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The outcome of this conversion is incredible and we couldn’t have asked for anything better! Coming up next, additional grand opening coverage and a final look at the exterior of the building!


15th Street bike lane officially becomes a cycletrack

On May 21, Denver Public Works crews added plastic bollards to the buffer of the 15th Street bike lane, officially making it Denver’s first protected bike lane.

Protected bike lanes, or cycletracks, are becoming common in central cities around the US. Compared to normal bike lanes, cycletracks are safer, induce more people to bike, and increase business.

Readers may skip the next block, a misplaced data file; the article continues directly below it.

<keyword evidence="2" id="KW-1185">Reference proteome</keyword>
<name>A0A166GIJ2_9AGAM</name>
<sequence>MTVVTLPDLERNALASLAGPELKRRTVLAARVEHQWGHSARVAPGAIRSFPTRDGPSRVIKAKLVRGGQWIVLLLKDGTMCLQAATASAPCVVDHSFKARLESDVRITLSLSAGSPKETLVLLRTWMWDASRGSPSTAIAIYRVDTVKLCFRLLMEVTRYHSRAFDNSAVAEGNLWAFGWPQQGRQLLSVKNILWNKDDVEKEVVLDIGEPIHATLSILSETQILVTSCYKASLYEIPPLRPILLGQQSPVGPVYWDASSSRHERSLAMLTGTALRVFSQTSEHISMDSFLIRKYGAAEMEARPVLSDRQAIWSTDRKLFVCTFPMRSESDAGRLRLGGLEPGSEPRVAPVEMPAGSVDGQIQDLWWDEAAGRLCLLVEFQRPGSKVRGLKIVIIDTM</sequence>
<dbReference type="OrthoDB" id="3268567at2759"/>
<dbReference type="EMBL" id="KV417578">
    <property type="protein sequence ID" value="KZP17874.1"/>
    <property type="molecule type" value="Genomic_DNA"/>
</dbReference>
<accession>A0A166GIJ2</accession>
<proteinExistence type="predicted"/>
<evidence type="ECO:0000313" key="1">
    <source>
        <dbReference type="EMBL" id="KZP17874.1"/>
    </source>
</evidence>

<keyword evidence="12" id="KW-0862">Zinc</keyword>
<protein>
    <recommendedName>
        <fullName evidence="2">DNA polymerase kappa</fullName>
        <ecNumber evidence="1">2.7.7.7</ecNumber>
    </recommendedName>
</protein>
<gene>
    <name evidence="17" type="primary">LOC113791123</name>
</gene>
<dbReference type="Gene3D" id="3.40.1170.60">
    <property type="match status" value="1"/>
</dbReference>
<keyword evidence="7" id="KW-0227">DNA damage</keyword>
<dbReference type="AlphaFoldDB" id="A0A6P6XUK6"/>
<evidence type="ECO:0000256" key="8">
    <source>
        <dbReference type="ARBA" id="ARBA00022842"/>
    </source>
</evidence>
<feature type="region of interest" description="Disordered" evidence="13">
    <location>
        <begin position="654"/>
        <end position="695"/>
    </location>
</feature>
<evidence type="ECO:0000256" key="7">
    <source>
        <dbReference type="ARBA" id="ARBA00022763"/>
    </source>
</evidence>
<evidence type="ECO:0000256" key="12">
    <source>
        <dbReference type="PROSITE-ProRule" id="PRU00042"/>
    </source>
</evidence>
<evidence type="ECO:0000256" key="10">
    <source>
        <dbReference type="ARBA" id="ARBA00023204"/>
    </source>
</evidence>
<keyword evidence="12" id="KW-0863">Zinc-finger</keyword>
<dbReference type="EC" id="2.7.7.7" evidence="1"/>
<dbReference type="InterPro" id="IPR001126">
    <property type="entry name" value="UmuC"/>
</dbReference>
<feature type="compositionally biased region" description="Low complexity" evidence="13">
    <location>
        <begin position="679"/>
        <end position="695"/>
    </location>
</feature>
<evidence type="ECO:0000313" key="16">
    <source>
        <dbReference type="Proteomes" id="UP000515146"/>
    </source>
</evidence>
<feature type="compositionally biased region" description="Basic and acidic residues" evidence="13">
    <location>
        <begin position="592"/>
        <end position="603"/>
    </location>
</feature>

Photo from @DowntownDenver on Twitter.


City Loop, Take II

After much public debate, an energetic group of local citizens recently came together to put the kibosh on a proposed park redevelopment in City Park called “City Loop.” For those of you who are unfamiliar with the project, it was (in the words of Denver Park’s and Recreation staff) “intended to be a new, multi-generational activity and play area that would replace the existing Dustin Redd playground, which is in need of significant repair or replacement after nearly 20 years of use. The goal behind the current City Loop concept is to create a new area that gives everyone using the park—from small children to older adults—an opportunity to remain active and enjoy a healthy lifestyle.” For more info on the project, you can follow this link to the city’s web page on City Loop.